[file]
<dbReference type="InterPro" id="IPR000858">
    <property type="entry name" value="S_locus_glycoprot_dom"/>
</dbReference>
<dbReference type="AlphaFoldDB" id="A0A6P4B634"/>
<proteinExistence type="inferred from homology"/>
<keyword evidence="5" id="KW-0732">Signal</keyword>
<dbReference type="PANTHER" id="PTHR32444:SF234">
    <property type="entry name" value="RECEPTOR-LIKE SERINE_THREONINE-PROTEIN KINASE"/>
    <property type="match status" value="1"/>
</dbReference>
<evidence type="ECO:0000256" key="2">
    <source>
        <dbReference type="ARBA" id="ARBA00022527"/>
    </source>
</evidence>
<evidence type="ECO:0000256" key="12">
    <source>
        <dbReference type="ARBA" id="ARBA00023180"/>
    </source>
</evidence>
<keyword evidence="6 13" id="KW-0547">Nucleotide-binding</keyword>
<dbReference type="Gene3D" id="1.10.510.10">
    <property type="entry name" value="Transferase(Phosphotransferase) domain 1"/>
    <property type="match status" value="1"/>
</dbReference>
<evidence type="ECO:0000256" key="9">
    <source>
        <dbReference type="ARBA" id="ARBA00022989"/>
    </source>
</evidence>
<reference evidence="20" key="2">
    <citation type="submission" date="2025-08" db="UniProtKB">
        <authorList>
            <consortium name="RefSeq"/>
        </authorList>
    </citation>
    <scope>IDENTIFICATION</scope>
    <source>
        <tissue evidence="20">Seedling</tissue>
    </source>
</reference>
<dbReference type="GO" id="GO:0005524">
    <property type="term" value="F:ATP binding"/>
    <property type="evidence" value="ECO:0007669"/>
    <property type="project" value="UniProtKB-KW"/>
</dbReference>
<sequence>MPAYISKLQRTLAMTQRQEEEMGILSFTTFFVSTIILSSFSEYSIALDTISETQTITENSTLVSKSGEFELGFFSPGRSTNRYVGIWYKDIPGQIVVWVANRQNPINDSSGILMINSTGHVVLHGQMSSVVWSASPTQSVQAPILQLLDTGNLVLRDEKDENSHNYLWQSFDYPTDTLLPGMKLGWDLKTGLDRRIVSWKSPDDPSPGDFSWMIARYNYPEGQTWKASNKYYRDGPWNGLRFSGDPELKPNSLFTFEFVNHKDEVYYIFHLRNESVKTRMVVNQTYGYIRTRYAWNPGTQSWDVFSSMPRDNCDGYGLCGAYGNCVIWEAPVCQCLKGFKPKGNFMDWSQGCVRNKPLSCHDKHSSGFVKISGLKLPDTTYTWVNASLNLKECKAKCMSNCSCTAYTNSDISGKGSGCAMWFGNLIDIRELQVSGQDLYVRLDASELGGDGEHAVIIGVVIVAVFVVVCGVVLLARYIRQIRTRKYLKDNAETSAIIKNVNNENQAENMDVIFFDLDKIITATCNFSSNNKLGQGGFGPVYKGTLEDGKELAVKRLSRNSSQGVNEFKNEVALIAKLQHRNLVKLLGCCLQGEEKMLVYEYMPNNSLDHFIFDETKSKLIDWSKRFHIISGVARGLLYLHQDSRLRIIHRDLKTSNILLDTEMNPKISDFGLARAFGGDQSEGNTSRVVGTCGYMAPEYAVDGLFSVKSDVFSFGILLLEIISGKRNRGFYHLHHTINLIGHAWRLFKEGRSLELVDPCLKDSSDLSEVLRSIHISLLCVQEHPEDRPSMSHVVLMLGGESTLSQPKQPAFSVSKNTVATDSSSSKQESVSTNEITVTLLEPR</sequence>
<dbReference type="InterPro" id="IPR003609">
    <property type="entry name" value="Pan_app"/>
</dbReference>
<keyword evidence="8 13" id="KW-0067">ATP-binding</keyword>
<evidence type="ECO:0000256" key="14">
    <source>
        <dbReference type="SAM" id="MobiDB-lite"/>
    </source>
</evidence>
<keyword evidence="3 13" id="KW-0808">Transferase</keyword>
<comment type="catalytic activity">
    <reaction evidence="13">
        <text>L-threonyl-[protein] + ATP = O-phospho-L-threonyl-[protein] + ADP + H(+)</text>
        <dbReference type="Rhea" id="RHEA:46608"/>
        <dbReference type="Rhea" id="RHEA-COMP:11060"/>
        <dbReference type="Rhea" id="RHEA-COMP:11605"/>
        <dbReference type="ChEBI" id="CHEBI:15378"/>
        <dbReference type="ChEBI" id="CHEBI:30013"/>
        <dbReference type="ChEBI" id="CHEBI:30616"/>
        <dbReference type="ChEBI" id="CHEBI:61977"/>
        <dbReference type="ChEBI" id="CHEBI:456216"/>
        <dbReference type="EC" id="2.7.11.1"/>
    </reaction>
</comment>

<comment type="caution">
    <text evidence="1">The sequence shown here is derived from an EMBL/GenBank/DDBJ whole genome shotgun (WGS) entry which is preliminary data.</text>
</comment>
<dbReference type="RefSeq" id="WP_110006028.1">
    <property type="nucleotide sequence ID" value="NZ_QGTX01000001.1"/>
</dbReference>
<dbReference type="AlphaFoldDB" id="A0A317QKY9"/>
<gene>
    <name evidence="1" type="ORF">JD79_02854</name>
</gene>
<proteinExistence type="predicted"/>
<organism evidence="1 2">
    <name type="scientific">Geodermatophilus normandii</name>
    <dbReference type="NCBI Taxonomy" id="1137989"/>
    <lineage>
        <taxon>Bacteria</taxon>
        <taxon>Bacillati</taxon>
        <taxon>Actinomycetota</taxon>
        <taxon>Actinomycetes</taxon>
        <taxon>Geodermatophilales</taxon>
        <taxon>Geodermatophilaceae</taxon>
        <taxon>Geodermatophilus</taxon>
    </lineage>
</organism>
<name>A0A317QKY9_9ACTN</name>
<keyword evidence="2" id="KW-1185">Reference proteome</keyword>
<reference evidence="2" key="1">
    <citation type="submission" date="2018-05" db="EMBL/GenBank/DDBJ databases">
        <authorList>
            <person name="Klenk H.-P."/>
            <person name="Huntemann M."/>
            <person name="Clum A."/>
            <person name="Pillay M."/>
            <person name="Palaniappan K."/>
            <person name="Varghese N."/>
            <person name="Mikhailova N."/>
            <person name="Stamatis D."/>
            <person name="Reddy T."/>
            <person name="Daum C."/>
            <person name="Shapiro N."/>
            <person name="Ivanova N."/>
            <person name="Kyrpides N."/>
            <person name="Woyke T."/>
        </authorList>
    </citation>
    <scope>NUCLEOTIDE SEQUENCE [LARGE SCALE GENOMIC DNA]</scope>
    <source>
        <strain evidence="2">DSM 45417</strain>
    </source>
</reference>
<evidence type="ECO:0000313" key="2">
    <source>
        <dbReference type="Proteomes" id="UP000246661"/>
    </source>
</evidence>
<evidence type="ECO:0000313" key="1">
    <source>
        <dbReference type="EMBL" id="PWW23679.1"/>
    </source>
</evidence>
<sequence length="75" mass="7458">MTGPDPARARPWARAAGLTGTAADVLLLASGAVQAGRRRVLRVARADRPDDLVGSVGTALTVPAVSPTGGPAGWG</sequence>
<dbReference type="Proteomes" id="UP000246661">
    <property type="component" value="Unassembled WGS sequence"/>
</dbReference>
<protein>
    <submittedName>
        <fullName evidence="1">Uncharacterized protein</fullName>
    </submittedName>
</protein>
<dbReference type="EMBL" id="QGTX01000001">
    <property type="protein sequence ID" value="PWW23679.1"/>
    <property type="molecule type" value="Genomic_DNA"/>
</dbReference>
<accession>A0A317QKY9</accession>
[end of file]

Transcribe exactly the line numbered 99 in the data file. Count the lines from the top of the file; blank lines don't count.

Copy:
    <citation type="submission" date="2018-05" db="EMBL/GenBank/DDBJ databases">